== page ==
The opposite of NIMBY is RIMBY – “Right in my backyard.”

The idea is to do what we can here, do what we can control, and thereby contribute to the whole. (Given yesterday’s thoughtful events, I’m thinking of Prez H.W. Bush’s “Thousand points of light.”)

Gadfly loves the idea and is opening a thread here to follow and share with you the City’s progress (and the City seems to be well onboard – CM Reynolds tipped his hat a couple times to active City engagement).

But before plunging right in to CM Reynolds’ plan, Gadfly feels the need to stop just a moment to establish the framework, the context in which this plan sits.

The prof in him will never die. He always feels like he should create a syllabus! Please forbear. He never promised you a rose garden.

And thus he has compiled a bit of a reading list (what blogger does this kind of thing? Ever the scholar – sigh) that he is going to spend an hour or two going through related to the publication of that aforesaid government report on November 23.

You may want to follow him. To get some facts, feelings, future projections.

1) Gadfly was looking for a brief primer of terms – some basics. This might work.
“What is climate change?” BBC

2) Then some basic news stories covering the release of the report. Sample one or two of these. They’re basically the same. Gadfly couldn’t find a short Fox piece.
CBS (5 mins.)
ABC (5 mins.)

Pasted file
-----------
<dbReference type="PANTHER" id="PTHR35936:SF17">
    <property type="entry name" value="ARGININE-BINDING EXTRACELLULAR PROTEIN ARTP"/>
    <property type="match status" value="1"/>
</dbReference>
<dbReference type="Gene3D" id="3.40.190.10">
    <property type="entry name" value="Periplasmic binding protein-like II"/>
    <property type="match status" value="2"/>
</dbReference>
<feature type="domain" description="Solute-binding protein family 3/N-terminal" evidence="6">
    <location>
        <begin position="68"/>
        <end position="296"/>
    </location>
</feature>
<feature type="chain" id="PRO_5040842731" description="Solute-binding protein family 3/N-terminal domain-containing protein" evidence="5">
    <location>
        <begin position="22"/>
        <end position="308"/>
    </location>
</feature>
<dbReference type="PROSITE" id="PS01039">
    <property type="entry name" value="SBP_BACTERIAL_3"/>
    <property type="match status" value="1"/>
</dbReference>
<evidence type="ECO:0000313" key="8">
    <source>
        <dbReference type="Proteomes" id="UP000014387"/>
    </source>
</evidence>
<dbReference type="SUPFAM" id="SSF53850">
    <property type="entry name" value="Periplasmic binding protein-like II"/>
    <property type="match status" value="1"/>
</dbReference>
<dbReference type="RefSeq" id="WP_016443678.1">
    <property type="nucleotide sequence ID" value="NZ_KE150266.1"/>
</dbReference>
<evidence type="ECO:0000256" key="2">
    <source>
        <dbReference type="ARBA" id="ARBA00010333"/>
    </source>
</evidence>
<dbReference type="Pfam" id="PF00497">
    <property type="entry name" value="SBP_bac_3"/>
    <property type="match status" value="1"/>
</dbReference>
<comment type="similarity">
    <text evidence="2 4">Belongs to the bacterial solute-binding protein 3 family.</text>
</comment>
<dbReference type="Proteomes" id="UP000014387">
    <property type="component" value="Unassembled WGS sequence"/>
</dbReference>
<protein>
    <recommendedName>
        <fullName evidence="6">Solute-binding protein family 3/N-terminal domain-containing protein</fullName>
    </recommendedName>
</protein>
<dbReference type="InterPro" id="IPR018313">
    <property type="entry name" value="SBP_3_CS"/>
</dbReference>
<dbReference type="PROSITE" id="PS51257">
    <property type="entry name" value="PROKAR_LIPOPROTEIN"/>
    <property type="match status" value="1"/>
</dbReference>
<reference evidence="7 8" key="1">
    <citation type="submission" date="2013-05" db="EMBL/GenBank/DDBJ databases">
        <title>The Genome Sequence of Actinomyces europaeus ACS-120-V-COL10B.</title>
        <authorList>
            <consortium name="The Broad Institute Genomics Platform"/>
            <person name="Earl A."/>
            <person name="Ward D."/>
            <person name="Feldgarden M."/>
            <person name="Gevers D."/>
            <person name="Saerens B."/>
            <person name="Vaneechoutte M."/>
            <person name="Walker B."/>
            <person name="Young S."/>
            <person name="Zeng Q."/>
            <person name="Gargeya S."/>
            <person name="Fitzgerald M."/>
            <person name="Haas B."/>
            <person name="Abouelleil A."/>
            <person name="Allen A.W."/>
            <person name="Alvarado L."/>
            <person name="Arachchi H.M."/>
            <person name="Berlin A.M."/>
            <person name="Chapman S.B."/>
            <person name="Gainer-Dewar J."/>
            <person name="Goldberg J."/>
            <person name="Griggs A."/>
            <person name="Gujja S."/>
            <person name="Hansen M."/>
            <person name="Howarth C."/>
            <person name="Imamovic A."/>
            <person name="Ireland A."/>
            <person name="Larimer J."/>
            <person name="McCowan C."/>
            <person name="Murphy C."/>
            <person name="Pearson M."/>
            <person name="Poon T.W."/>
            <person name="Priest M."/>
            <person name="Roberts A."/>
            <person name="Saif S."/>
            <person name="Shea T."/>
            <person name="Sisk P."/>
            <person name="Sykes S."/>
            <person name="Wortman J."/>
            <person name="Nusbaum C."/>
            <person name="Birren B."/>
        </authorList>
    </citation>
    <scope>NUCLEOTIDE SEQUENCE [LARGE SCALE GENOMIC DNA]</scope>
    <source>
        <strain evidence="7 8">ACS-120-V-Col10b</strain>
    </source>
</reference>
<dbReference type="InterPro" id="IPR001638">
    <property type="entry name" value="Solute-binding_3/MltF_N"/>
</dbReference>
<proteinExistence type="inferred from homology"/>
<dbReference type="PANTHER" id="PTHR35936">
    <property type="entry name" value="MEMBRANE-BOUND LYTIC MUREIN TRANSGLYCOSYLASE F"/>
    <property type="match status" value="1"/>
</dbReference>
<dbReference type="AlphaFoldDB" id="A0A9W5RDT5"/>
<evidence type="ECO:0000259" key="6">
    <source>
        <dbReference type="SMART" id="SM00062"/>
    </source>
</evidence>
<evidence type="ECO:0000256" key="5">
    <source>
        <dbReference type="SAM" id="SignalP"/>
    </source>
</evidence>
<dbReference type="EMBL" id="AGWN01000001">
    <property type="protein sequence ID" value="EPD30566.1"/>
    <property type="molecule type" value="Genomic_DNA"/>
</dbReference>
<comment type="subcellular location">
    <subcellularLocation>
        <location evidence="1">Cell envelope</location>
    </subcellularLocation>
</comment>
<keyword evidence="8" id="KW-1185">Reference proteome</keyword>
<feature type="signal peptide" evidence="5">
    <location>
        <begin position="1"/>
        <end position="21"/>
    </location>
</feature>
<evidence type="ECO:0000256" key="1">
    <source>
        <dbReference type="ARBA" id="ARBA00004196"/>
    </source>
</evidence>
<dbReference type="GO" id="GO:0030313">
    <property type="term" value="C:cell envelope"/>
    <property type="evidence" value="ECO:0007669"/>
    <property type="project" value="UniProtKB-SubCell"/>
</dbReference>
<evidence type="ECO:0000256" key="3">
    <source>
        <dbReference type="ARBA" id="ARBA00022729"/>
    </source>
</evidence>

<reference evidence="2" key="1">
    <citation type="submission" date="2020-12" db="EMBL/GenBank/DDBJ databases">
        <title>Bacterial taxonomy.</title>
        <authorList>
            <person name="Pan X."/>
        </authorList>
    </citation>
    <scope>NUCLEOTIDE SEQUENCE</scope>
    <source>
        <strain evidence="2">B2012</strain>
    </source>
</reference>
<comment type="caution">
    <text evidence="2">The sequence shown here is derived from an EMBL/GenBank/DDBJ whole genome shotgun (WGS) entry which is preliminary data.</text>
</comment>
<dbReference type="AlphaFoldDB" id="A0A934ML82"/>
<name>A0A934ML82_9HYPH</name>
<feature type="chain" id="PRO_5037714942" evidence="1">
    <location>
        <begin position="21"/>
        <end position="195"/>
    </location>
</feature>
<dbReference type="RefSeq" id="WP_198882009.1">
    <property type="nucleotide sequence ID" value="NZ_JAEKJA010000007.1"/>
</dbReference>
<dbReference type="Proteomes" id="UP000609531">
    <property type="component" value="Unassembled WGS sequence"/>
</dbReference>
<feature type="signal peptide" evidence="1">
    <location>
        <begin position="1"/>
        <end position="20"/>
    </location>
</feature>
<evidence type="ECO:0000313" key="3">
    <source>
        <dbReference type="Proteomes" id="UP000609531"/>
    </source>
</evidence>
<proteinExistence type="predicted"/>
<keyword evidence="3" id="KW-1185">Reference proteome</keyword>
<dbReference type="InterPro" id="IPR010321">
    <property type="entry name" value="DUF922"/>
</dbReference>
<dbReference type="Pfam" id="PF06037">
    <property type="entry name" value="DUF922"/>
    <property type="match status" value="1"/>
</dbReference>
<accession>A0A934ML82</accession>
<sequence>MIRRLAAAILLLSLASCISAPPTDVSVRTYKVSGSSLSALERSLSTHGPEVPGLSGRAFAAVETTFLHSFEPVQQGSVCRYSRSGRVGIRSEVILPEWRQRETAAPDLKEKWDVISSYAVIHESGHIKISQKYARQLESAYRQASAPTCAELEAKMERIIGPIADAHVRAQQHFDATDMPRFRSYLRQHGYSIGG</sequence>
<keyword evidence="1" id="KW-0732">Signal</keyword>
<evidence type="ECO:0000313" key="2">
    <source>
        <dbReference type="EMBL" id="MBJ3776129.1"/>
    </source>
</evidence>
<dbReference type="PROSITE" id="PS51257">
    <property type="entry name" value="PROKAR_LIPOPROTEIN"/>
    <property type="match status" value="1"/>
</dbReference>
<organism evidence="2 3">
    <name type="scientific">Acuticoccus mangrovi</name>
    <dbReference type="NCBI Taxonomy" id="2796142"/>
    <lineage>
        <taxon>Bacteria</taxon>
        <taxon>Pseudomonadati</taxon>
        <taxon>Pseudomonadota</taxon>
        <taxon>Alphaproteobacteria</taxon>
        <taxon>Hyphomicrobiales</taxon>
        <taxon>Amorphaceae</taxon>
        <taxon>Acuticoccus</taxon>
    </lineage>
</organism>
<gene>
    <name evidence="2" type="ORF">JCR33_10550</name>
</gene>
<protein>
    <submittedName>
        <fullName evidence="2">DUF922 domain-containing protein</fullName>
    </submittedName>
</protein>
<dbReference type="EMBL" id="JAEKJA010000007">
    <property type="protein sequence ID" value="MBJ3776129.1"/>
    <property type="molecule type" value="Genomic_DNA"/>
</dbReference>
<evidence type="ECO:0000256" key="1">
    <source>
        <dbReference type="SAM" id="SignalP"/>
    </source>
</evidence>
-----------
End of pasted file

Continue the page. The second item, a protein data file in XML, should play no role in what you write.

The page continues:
CBS (3 mins.)
CNN (2:45 mins.)

USA Today

3) Gadfly was looking for more depth on the political context of the report, what the administration thinks about it, why it was released on a dead day, and so forth. This looks good.
The Atlantic

Trump (45 secs.)

4) A next level would be a bit more depth on the report from believers – from the co-authors of the report or specialists in the field.
NBC (5 mins.)
CBS (5 mins.)
CBS (10 mins.)

5) And for sure an in-depth report from a denier of climate change. What do their voices sound like? On what are they basing their rejection or qualification of this type government report. Gadfly says, always look at both (all) sides.
Mark Levin Show (15 mins.)

6) Lastly, the reports themselves. Now Gadfly is usually scared away from the technical reports. You too? And we usually depend on some intermediary for information. But, Gadfly says, always best to go to the primary source yourself. And, frankly, there are links on the top pages of these two reports to very, very, very easily digestible information. So don’t be timid here.

Gadfly bows to and invites knowledgeable suggestions of other resources to help us wrap some meaning and significance around CM Reynolds’ efforts to establish a CAP here.

As well as your own personal or professional views on climate change.

Gadfly needs a bit better handle on why we’re doing what we’re doing. Why it’s urgent.

So let’s spend some time here before moving into the guts of the local plan.

Y’ with me?